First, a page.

So, here I sit, sweltering in the bar, drinking Pacifico beer and listening to the sound of the zip lines in the distance punctuated by hoops and hollers. I'll have to be content with my boy's excitement when they get back and relate the details. I hate that I am not being allowed to share the experience with them simply out of ignorance.
As we rode here in the truck, I had one of the boys on either side of me. Despite humid weather, they silently expressed their love and support by cuddling up to me. Occasionally one would say, "I can't believe they won't let a blind person do this. This is really stupid." I was thinking what an important lesson it was for them to experience discrimination first hand. They are relatively privileged kids, growing up in a culturally open community but without any exposure to race issues. How would boys in this environment come into contact with racial bias or profiling? When they saw their dad discriminated against, they could learn personally about that "back of the bus" feeling brought about through discrimination.
I will definitely be using this experience to teach them that there is always a way to do something. I will contact the management; I will find other companies in other countries if necessary until I can go on a canopy tour with my boys. Now I am motivated not only because of the thrill of the adventure but because of the quest to resolve the discrimination and to work out the details of how to best do a zip line for a blind person. There is another expression, which probably doesn't translate very well into Spanish, "It ain’ over until the fat lady sings." I can always fold up my cane, put on dark glasses and just won’t let on that I am blind next time. “I’ll cross that bridge when I come to it.”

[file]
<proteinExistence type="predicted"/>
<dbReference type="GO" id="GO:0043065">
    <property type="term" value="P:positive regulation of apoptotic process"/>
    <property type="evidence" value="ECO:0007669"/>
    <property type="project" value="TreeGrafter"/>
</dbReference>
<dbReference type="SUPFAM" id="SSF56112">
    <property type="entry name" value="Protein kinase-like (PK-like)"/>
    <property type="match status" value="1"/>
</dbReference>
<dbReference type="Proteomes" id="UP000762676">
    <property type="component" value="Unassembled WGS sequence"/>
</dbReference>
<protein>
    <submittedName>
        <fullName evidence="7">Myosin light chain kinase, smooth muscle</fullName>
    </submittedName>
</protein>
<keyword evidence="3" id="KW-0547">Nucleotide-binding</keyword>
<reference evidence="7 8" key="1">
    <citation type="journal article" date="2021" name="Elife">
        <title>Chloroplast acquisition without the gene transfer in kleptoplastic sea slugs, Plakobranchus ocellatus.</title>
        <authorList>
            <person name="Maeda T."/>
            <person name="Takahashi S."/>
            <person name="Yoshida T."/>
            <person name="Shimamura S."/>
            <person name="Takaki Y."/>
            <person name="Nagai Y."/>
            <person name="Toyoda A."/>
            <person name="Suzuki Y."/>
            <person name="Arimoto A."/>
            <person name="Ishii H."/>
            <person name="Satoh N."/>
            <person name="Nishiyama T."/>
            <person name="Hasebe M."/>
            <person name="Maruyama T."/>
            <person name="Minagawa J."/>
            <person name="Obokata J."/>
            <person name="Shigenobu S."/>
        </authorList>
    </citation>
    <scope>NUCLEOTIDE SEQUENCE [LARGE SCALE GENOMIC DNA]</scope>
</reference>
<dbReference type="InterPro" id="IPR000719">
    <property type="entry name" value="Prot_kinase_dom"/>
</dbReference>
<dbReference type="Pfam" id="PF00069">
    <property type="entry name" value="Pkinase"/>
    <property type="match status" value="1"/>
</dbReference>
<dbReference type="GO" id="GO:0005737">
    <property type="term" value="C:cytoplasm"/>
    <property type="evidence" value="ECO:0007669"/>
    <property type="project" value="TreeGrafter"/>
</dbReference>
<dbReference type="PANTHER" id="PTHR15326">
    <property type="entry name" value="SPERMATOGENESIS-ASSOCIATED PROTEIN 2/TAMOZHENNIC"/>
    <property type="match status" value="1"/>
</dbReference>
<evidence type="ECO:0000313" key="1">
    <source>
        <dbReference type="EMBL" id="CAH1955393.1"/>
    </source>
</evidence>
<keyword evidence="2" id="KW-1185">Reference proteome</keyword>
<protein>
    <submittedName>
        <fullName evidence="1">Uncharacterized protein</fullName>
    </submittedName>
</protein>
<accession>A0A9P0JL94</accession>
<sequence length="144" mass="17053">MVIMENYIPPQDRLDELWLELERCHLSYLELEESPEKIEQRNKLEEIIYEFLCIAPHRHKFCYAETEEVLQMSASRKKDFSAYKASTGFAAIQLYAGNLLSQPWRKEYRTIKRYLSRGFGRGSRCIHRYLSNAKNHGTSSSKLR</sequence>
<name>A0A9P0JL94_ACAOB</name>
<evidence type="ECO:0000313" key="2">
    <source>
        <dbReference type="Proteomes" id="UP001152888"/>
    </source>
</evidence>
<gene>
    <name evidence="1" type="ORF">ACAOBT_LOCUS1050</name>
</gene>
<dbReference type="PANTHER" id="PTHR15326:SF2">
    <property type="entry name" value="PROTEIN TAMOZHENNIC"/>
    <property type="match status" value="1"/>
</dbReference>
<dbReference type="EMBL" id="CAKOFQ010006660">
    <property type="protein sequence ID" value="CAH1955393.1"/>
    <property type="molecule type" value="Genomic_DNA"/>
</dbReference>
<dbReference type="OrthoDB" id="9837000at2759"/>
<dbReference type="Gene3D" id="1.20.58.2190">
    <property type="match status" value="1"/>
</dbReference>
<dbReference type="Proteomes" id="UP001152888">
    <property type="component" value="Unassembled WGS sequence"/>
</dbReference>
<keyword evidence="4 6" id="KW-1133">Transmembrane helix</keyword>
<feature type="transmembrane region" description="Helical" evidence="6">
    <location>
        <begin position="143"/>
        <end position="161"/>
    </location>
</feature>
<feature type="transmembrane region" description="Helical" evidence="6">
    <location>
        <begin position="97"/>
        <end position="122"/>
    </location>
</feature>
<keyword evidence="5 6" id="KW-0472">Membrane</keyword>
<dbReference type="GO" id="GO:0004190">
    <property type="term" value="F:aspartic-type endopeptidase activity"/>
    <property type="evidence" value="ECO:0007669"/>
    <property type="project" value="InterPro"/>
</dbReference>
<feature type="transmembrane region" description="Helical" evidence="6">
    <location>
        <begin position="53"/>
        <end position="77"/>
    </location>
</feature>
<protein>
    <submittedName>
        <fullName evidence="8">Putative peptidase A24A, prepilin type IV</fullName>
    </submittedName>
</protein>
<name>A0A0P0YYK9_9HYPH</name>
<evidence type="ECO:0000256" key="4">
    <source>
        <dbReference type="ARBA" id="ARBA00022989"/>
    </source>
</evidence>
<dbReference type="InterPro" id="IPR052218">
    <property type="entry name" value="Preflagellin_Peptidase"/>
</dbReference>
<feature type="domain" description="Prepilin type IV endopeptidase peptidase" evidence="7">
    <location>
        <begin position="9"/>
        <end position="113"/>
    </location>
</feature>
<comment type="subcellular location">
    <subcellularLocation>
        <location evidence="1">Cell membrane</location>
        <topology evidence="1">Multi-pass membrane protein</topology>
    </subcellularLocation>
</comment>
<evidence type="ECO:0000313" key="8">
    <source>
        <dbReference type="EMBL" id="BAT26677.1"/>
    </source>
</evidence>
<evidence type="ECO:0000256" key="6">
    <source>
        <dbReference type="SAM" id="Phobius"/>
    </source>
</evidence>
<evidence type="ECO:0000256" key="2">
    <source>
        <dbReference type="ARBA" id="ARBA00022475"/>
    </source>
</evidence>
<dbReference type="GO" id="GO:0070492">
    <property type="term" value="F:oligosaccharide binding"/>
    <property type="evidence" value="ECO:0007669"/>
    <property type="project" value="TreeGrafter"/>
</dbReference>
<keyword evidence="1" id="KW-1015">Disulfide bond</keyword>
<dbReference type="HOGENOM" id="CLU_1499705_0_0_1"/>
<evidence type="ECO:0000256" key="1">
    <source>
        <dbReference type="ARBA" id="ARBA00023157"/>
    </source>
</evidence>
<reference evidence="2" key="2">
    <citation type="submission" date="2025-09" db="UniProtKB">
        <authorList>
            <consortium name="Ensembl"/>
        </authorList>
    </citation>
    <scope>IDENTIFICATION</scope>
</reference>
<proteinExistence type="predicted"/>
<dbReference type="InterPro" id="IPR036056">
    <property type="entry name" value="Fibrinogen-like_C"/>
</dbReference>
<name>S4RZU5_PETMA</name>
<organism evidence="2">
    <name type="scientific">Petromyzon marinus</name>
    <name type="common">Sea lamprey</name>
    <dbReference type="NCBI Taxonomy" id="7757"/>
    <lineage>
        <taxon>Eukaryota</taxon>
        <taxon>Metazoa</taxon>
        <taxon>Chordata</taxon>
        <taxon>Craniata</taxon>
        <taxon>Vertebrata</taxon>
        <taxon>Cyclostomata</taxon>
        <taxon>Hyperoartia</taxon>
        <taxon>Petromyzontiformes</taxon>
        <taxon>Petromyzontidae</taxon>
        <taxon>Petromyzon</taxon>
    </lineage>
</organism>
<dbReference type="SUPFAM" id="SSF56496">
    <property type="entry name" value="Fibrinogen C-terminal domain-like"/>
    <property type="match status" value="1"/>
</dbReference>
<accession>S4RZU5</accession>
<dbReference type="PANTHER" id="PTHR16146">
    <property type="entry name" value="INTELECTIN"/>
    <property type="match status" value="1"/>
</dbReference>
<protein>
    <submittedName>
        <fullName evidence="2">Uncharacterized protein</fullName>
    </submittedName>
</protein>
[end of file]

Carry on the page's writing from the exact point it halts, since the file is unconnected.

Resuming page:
Villa Celeste, Puerto Vallarta, Jalisco, Mexico
Lat: 20, 35, 17.0340 N.
Lon: 105, 14, 39.5100W.
Villa Celeste website
Six miles south of the airport, about 25 minute’s drive time.
Three hours flight time from San Francisco.
PV is 2 hours ahead of Pacific time; equals Central Time.
Villa Celeste is built into the hillside, 3 bedrooms on the main level, which is 15 feet above the narrow road and then a rocky beach. A more sandy beach is a few hundred yards up the road. Two larger rooms are on the upper level past an interim level with one of the three bars. There is a large pool and bar on the main level. The main dining area can easily seat 14; it is all open to the sprawling decks of stone pavers. The bedrooms are air conditioned. The entire villa is 16,000 feet. Five bedrooms, 7 baths. Four of the rooms have king beds, one has 2 queens. There are various sleeping pads or benches. Room 1 has the giant Jacuzzi. The view is West over the ocean.
There are three staff, an incredible cook, the waiter/butler and a maid.
There is no high speed Internet. Phones in each room. Power is standard North American 110. There are various televisions and stereo systems.
Local amenities include the Lindomar beach resort and restaurant and the El Set restaurant 100 yards away. The taxi to town is $3 to $5. All the typical water sports are available, diving, snorkeling, parasailing, etc. There is a canopy (zip line) tour nearby.